Carlos Lee was picking his ranch over Hollywood.
With Lee expected to use his partial no-trade clause to reject the deal, the Dodgers pulled out of the trade that would have brought Lee from Houston to Los Angeles, CBS Sports’ Jon Heyman reports. The Dodgers were expected to send the Astros right-hander Garrett Gould in return.
Lee is in the final year of a six-year, $100 million contract. Under normal circumstances, he’d have full no-trade protection as a player with 10 years of service time and the last five with the same team. However, he waived those rights under the terms of the deal. As is, there are 14 teams in his no-trade clause, including the Dodgers.
The Dodgers wanted to bring in Lee to play first base over James Loney. Lee, who continued to play while mulling the trade, went 1-for-4 today and is hitting .285/.336/.402 with five homers and 29 RBI in 246 at-bats for the season. Loney is hitting .236/.303/.323 with two homers and 21 RBI in 220 at-bats.
With Carlos Lee off the table, the Dodgers could take another look at free agent Derrek Lee. Twins first baseman Justin Morneau and Padres third baseman Chase Headley could also be possibilities for the club.
The Rays started Sergio Romo on back-to-back days and if that sounds weird to you, you’re not alone. Romo, of course, was the star closer for the Giants for a while, helping them win the World Series in 2012 and ’14. He’s been a full-time reliever dating back to 2006, when he was at Single-A.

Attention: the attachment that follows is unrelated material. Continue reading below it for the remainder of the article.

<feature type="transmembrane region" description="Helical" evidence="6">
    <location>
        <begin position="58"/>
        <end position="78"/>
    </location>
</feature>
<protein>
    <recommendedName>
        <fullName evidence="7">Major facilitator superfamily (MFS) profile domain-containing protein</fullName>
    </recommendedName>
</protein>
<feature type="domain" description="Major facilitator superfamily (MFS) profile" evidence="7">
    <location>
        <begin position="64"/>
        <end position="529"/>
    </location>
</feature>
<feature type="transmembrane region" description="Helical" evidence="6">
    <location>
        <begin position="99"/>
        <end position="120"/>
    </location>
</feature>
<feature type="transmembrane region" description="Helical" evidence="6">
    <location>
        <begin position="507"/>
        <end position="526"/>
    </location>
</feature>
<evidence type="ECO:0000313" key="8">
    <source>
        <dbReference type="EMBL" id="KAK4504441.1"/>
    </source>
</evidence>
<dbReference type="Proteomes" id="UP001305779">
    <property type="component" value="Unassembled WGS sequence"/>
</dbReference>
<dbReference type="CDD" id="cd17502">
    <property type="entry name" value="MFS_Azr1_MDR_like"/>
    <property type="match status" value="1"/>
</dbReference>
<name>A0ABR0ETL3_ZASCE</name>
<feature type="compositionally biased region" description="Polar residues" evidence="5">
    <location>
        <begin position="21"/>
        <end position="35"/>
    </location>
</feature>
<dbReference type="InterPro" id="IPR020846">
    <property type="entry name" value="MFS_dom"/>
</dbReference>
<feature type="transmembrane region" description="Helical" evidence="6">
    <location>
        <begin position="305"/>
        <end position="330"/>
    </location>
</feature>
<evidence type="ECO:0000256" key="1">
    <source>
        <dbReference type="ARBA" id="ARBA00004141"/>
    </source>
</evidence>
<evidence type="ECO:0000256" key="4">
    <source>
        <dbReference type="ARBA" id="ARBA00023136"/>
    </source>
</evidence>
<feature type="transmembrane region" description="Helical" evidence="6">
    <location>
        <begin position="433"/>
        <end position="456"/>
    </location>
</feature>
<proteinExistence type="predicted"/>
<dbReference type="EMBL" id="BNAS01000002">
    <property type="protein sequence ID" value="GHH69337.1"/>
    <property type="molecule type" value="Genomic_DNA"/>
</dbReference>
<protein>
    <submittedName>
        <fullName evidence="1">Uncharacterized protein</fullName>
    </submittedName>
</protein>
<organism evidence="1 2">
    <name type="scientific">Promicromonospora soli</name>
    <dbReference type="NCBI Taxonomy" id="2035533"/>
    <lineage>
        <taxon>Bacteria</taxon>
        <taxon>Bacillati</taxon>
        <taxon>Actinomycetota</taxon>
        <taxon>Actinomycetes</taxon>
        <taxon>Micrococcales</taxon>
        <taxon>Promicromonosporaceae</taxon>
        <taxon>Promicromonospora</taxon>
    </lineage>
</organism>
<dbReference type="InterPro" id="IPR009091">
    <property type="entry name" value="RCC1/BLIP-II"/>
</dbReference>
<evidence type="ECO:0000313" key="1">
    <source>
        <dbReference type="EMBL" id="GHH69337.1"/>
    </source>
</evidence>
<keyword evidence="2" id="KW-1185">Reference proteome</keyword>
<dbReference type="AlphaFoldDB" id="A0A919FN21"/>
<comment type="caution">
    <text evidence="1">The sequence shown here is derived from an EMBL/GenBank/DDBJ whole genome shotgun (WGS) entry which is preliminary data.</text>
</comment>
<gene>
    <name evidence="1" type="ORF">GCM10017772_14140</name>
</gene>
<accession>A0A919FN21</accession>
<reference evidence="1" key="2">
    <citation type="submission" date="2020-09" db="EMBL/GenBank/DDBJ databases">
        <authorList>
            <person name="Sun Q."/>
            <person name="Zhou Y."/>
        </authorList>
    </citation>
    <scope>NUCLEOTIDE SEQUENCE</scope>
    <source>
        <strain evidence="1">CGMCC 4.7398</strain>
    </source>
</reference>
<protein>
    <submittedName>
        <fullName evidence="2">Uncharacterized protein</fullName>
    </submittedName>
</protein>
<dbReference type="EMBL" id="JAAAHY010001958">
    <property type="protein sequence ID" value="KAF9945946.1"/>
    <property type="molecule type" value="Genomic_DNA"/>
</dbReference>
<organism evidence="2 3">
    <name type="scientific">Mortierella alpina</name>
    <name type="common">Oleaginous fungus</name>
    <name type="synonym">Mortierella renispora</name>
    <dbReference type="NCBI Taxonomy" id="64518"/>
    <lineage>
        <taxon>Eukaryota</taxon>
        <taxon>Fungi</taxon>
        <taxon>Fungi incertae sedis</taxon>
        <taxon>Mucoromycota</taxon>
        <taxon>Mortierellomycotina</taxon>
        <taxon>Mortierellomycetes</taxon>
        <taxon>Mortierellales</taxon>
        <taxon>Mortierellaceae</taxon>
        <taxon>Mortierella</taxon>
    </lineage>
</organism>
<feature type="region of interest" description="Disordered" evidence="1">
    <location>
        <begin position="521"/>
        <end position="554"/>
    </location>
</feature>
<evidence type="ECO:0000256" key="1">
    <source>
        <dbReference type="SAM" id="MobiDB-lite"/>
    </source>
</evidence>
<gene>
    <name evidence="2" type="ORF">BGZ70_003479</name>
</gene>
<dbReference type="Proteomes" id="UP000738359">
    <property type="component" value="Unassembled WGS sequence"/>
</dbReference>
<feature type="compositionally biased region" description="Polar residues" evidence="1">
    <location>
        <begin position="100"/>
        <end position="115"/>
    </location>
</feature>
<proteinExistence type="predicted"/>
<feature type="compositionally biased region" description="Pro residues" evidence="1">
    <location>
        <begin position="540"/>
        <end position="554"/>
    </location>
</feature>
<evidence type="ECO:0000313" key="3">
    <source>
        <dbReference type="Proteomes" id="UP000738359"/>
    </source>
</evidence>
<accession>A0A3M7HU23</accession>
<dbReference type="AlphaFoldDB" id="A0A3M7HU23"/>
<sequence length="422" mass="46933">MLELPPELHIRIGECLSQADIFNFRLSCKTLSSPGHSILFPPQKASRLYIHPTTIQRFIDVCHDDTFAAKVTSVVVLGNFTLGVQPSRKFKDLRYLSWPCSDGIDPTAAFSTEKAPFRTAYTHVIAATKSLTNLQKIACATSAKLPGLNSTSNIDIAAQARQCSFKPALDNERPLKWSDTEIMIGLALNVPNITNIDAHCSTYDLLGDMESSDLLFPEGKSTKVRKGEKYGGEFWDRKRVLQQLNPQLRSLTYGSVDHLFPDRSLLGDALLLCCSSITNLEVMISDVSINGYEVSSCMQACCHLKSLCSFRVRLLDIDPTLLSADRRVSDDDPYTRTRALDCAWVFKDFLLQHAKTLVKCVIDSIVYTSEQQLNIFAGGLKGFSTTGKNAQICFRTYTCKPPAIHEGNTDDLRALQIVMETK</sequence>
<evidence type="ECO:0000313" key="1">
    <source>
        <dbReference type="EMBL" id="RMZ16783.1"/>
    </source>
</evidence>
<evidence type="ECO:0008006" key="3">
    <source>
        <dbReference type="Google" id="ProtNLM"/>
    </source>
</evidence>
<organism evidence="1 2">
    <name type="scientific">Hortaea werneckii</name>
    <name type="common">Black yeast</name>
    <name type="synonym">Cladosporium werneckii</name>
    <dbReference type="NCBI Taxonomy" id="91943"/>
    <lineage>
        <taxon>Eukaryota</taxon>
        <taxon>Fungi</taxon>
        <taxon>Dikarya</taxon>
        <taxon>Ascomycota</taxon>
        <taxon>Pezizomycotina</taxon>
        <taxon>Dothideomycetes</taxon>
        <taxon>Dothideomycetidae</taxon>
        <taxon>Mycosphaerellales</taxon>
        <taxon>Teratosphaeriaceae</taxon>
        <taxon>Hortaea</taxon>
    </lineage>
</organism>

In an effort to prevent lefty Ryan Yarbrough from facing the righty-heavy top of the Angels’ lineup (Zack Cozart, Mike Trout, Justin Upton), Romo started Saturday’s game, pitching the first inning before giving way to Yarbrough in the second. Romo struck out the side, in fact. The Rays went on to win 5-3.
The Rays did it again on Sunday afternoon, starting Romo. This time, he got four outs before giving way to Matt Andriese. Romo walked two without giving up a hit while striking out three. The Angels managed to win 5-2 however.
Despite Sunday’s win, Cozart wasn’t a happy camper with the way the Rays used Romo. Via Fabian Ardaya of The Athletic, Cozart said, “It was weird … It’s bad for baseball, in my opinion … It’s spring training. That’s the best way to explain it.”
It’s difficult to see merit in Cozart’s argument. It’s not like the Rays were making excessive amounts of pitching changes; they used five on Saturday and four on Sunday. The games lasted three hours and three hours, 15 minutes, respectively. The average game time is exactly three hours so far this season. I’m having trouble wondering how else Cozart might mean the strategy is bad for baseball.
It seems like the real issue is that Cozart is afraid of the sport changing around him. The Rays, like most small market teams, have to find their edges in slight ways. The Rays aren’t doing this blindly; the strategy makes sense based on their opponents’ starting lineup. The idea of valuing on-base percentage was scoffed at. Shifting was scoffed at and now every team employs them to some degree. Who knows if starting a reliever for the first three or four outs will become a trend, but it’s shortsighted to write it off at first glance.